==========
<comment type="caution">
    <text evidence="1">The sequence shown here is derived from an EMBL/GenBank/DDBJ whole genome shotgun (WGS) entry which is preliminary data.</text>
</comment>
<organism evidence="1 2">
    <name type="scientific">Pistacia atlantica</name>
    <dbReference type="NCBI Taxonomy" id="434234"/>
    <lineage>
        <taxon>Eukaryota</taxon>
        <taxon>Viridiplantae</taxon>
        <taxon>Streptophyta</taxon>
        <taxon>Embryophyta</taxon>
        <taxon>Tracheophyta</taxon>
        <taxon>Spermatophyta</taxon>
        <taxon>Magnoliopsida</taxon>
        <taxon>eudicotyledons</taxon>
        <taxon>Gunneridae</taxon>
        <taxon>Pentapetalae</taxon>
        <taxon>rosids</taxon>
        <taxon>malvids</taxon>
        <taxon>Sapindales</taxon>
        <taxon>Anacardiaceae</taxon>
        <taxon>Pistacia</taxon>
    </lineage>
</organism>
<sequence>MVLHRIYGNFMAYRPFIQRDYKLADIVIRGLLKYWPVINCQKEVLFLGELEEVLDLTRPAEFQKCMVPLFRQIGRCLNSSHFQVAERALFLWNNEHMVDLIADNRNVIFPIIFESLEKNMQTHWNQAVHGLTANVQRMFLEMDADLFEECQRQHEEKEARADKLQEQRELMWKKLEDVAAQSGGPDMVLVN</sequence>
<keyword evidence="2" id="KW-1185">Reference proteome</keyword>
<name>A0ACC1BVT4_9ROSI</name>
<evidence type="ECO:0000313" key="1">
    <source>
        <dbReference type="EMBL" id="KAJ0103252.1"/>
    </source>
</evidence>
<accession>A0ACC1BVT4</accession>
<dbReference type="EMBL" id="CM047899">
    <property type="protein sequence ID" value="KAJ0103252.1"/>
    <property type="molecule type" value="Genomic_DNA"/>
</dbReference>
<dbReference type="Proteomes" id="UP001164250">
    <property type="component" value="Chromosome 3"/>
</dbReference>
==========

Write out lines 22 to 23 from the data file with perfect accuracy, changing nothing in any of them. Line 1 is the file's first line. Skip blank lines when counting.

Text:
        <taxon>Pistacia</taxon>
    </lineage>